Wednesday, December 21, 2011

Amazon's Jeff Bezos On Inventing & Disrupting: "We're Stubborn on Vision and Flexible on Details"

"We're a company very accustomed to operating at low margins. We grew up that way. We've never had the luxury of high margins, there's no reason to get used to it now." - Jeff Bezos in Wired Magazine

Recently, Wired Magazine interviewed Amazon's (AMZN) Jeff Bezos.

Well worth a read.

Amazon Owns the Internet

The interview reveals a lot about the way Bezos thinks about and approaches business.

It's not at all hard to see why Amazon likely has quite a future with him running the show.

Some excerpts from the interview:

On Inventing and Disrupting
"...one of our greatest cultural strengths is accepting the fact that if you're going to invent, you're going to disrupt."

He later added...

"As a company, we are culturally pioneers, and we like to disrupt even our own business."

On the Two Ways to Build a Successful Business
"One is to work very, very hard to convince customers to pay high margins. The other is to work very, very hard to be able to afford to offer customers low margins. They both work. We're firmly in the second camp."

On Thinking Long-Term
"Just by lengthening the time horizon, you can engage in endeavors that you could never otherwise pursue. At Amazon we like things to work in five to seven years. We're willing to plant seeds, let them grow—and we're very stubborn. We say we're stubborn on vision and flexible on details."

I've posted on other occasions that I don't care for Amazon's stock. Yet, it's hard to not respect and be impressed with Bezos as a leader. The stock has actually fallen quite a bit (actually more than 25%) from the recent all time highs yet still sell at a very high multiple of current and next year earnings.*

Unfortunately, not only do the shares still seem difficult to value, but they also don't stack up all that well against investment alternatives where the risk-reward, at least for me, is not as difficult to understand.

That's certainly my view but if someone is going to prove that to be wrong, it'll be Jeff Bezos.

Still, even if Amazon's intrinsic value grows spectacularly in the coming decade the risk-adjusted returns will likely be less so due to the high earnings multiple being paid.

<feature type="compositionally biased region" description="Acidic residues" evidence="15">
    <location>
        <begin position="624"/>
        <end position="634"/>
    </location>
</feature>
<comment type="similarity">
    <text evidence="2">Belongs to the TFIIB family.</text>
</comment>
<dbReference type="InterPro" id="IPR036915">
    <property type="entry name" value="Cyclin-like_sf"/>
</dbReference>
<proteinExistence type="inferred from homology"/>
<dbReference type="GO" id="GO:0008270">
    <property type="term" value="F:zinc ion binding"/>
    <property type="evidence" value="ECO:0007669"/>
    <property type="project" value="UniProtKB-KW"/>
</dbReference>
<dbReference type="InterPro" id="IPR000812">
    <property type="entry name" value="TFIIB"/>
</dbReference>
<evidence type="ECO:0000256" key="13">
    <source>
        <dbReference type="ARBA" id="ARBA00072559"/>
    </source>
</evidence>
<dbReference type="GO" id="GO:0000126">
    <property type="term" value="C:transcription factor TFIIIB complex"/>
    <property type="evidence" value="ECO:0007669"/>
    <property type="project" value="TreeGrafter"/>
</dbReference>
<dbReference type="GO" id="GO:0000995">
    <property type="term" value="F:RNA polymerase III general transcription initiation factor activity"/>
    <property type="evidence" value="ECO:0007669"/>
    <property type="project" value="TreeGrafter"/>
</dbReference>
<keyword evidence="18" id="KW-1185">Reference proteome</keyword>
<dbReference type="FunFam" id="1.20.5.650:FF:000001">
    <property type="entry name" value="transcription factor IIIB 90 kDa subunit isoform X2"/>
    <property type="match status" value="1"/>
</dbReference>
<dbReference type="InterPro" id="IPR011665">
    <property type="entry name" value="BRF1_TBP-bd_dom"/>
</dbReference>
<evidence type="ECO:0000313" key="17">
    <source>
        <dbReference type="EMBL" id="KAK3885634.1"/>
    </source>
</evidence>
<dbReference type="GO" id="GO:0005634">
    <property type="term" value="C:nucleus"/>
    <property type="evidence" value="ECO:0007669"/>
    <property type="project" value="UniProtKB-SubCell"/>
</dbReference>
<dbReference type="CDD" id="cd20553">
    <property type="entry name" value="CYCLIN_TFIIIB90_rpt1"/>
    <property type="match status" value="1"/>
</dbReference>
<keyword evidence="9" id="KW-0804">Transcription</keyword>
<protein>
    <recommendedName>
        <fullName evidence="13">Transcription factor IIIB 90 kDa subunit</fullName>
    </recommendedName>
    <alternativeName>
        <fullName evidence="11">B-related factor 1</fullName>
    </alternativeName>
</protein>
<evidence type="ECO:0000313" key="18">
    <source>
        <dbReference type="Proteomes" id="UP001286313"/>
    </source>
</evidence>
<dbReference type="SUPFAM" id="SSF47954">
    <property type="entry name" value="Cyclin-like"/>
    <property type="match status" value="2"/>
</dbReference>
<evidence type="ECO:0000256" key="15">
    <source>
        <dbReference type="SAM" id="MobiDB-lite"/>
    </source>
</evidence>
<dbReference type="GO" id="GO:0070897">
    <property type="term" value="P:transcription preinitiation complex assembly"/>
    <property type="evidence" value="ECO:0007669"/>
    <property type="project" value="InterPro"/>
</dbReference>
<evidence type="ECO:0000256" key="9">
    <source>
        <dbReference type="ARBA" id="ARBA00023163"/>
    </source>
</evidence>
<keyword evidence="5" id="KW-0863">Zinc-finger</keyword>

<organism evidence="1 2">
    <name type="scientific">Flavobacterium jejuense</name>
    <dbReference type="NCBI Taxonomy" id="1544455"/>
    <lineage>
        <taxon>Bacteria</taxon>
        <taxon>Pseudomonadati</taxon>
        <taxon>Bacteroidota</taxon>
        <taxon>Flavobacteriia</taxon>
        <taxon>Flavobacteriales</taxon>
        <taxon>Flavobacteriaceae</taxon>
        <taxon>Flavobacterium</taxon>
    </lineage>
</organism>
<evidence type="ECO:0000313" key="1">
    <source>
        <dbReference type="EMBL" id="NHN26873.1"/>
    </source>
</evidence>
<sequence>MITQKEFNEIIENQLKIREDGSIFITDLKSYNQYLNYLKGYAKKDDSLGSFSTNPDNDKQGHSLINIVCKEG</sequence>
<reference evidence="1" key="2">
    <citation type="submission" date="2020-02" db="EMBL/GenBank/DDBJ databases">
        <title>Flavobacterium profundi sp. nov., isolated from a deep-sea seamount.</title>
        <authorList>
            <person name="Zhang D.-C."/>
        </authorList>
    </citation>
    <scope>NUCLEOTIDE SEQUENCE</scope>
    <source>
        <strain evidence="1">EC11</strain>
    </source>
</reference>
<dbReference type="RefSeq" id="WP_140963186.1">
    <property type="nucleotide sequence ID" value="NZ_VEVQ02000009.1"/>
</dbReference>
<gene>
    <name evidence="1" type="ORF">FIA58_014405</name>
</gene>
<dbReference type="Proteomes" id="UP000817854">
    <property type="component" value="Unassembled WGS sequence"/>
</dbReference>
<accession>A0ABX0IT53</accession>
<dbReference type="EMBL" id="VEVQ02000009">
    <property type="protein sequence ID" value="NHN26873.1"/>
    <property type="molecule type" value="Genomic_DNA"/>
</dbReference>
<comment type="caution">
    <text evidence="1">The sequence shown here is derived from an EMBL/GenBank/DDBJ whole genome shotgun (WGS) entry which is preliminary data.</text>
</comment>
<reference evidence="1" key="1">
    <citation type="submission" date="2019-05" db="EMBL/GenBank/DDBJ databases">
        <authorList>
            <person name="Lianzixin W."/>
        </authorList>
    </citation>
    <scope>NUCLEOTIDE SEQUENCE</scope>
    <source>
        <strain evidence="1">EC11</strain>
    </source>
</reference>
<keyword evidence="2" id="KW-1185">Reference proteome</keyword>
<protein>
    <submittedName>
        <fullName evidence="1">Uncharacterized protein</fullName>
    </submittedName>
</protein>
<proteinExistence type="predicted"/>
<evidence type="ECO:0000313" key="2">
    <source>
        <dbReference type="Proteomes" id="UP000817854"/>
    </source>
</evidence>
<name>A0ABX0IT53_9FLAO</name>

It's not that long run returns will necessarily be negative.**

It's that, near the current stock price, investors seem likely to get compensated rather modestly even if Amazon achieves spectacular long-term business results. So what happens to returns if the future ends up being less than spectacular? The ride back to a more normal multiple will hurt.

I'd be somewhat surprised if, in the long run, the company doesn't end up thriving. I won't be surprised if long-term shareholders (i.e. not traders) don't get spectacular market returns.

For me, shares of other good businesses offer a more understandable trade off between potential upside if things go well versus downside if things do not.

The company seems very likely to be an important force for a very long time and, eventually, maybe even make a ton of money.

Too bad the it's not easier to figure out what the shares are likely worth within a narrow enough range.

Check out the full interview.

Adam

No position in AMZN

Related posts:
Amazon Sells Kindle Fire Below Cost
Technology Stocks

* The forward 2012 earnings estimates are, somewhat understandably, all over the map. Remarkably, so are the 2011 estimates. That's a bit harder to understand. So there is really no meaningful consensus on what Amazon's earning power really is. Using the average of the 2011 earnings estimates among analysts (certainly, a less than perfect way of looking at it) the price to earnings ratio is ~150x. Using the average of next year's earnings estimates the price to earnings ratio is ~90x. So, using all but the most optimistic view, the share price seems high compared to what Amazon is capable of earning in its current form . Some argue, and it is consistent with what Bezos says above, that Amazon's earning power is held back by the long-term investments the company is making. That may turn out to be true. Yet, as an investor, I'd want to pay a price that provides some protection if that turns out to not be the case.
** Though, near its current price, the risk of negative returns is uncomfortably high if things go a bit less well than expected. Having said that, sustained high return on capital over 2 or 3 decades eventually does make an initially expensive looking investment make sense. In the very long run, results tend to be drawn like a magnet toward the return on capital earned by the business. I don't think I have any capacity to even roughly estimate Amazon's return on capital or its sustainability over such a long time horizon. Others obviously may be able to.
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